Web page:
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Silicon Imaging SI-2K
2/3" 1080p IT-integrated 10-bit digital cinema w/direct-to-disk recording.


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Old October 1st, 2006, 05:23 AM   #16
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Hmm, Network cable is genrally prety stiff and could cause trouble with a light rig. Some nice flexible UTP would work fine with a larger (vest & arm) rig.

Pity there are no cables attached to the camera in the video clip linked above, it would be interesting to see how much it affected the rig.

I'll have to try a peice of CAT5 off a FX1 on my Merlin and see how it works..


- Mikko
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Old October 1st, 2006, 11:24 AM   #17
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there's cat5 cable in EVERY shot - it's the only way they can record the shot using the mini .. i'm not sure where they run it off the steadicam ? along steadicam arm then down vest ?

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Old October 2nd, 2006, 02:42 AM   #18
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This video: ftp://www.atomic-vfx.com/spoon_test_...lyde%20cam.wmv shows no cable leaving the sled. I don't think that the camera was recording at the time.

http://photos1.blogger.com/blogger/5...20cam_0001.jpg

The picture furthur down the page isn't clear enoguh to see if there is a cable or not. It looks liek there may be, but I can't see where it goes.

It would be interesting to see some video of the rig in action with the cable attached.

- Mikko
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Old October 2nd, 2006, 02:24 PM   #19
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BTW, they didn't let the cable simply drape off the back of the camera . . . it was constrained.

But network cable is much lighter than a BNC cable, triax, or anything of that nature . . . plus there are various flavors of cable. Some are very stiff, but I've seen others that are quite flexible and shouldn't cause too many issues with a steadicam rig. Of course I don't claim to be the steadicam expert, but I'm just saying we're not getting any negative reports back that this has become an issue for people, so I'm assuming the work-arounds must be sufficient to quell any general complaints about the system.
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Old October 3rd, 2006, 05:57 AM   #20
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Oh yeah, cable management is every day stuff for Steadicam, there is a lot of operation done with cables connected (thoguh special cables are normally used - for exmple we have special triax cable that are like a peice of wet spaghetti that we use in place of the big thick regular triax)
I'm just not sure if you coudl find a flexible anough network cable to work with a rig as light and precise as the Merlin.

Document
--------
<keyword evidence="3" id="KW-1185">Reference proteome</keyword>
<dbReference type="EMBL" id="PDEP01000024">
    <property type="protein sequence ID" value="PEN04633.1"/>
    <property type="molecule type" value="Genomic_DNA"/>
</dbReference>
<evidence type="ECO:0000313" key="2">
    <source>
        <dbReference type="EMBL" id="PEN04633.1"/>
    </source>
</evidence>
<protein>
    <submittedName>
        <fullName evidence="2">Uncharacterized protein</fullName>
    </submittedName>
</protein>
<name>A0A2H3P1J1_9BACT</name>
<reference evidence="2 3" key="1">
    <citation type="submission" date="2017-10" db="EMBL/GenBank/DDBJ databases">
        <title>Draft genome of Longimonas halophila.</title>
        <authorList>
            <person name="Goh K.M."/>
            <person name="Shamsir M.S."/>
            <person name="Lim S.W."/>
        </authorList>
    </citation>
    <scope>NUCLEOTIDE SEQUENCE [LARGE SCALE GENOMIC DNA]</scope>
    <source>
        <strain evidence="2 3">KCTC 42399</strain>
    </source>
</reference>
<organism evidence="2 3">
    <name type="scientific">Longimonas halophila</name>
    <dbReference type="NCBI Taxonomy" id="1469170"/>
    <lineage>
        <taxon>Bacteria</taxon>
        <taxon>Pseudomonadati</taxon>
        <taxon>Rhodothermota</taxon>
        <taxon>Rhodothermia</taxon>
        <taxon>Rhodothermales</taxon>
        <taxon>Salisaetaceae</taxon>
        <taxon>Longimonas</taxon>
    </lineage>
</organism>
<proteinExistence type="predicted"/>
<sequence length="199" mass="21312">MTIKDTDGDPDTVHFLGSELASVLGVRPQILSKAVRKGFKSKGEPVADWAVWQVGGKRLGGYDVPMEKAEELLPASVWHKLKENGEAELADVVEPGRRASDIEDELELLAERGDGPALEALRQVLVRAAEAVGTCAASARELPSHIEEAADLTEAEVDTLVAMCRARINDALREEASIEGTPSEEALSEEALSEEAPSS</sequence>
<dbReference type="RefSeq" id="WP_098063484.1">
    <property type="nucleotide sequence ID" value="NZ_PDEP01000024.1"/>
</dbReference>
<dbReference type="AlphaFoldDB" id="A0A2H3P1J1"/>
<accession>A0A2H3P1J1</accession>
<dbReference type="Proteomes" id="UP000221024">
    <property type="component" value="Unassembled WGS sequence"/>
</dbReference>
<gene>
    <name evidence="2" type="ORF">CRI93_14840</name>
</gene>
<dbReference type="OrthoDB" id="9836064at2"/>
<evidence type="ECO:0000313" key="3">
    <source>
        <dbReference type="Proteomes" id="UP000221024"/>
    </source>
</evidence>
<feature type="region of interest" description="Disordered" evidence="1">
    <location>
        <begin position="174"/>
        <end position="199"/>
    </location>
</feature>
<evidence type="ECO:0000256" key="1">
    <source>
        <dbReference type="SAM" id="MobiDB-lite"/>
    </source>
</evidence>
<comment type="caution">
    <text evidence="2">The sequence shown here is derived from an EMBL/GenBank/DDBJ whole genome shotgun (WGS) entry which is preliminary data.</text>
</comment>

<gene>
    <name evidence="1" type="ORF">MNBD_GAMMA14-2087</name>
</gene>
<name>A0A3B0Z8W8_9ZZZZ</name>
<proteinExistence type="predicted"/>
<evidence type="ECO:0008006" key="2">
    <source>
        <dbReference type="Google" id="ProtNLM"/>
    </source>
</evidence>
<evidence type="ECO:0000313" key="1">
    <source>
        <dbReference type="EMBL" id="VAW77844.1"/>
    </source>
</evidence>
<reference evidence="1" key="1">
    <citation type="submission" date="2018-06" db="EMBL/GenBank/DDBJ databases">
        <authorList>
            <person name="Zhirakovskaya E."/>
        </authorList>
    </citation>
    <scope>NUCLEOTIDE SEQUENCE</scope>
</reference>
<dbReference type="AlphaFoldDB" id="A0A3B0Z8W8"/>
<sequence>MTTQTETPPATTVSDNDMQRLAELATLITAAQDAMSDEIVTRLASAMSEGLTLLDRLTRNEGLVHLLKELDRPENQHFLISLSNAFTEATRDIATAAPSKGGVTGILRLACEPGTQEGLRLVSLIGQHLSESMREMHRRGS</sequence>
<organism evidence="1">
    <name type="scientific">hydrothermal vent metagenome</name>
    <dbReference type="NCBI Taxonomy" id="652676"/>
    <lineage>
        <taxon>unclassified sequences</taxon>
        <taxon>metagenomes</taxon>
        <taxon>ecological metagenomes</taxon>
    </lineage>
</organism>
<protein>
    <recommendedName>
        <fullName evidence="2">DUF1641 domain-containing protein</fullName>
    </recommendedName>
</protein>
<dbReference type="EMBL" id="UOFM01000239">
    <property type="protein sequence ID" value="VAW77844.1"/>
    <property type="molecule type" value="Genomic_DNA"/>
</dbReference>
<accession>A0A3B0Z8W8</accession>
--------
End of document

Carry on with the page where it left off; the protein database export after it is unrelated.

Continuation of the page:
That fully loaded Glidecam thats in use on this shoot in question is much heavier and can handle a larger cable.

- Mikko
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Old October 25th, 2006, 09:40 AM   #21
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Cables used on spoon

Hi guys,

Sorry I'm sorry scarse. Not for lack of will power just time. Would be great to get questions about spoon tech and processes in one place. I will try and sort something out on the BLOG so that there is a "database" of questions in one place. That way I can more efficiently get around to everything.

On spoon we used cat5 dual core cable. So there are actually two cables in one - one for input and one for output. Geffen vga extenders were used with one of the cores to provide video feedbak. With some engineering this could be made even better. Though cable on the Glyde cam was no problem. And in fact cables presented no additional problems over conventinal set workings in all cases. Even underwater stuff was straight forward. I would prefer to use Glydecam on cable over straping any more gear to the operator as cable is little trouble if any.

Simon
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Old October 25th, 2006, 01:58 PM   #22
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Earlier this summer I did a feature with the Panavision Genesis with the recorder remoted to a backpack worn by one of the assistants. I had to manage dual solid-core BNC's off the rig that were relatively flexible compared to most BNC cable but not the truly floppy spaghetti strand style that I use for SD cabled work. With a 60lb rig, these cables created enough of an influence to reduce my operating precision by around 5-10%, depending on the move. With a system as delicate as a Merlin, it is hard to imagine how flexible and lightweight a cable would have to be to not exert force.

Everything is possible, and compromises are relative, and results are subjective. But cables are always a hindrance to a certain degree.
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Old October 25th, 2006, 02:26 PM   #23
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Quote:
But cables are always a hindrance to a certain degree.
I agree, and that's why our DVR package doesn't have cables . . . it's completely self-contained.
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Old October 25th, 2006, 04:47 PM   #24
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Charles: I was wondering if there are any fibre conversion kits or something that
allows you to run the signals needed over a very thing fibre-glass cable?
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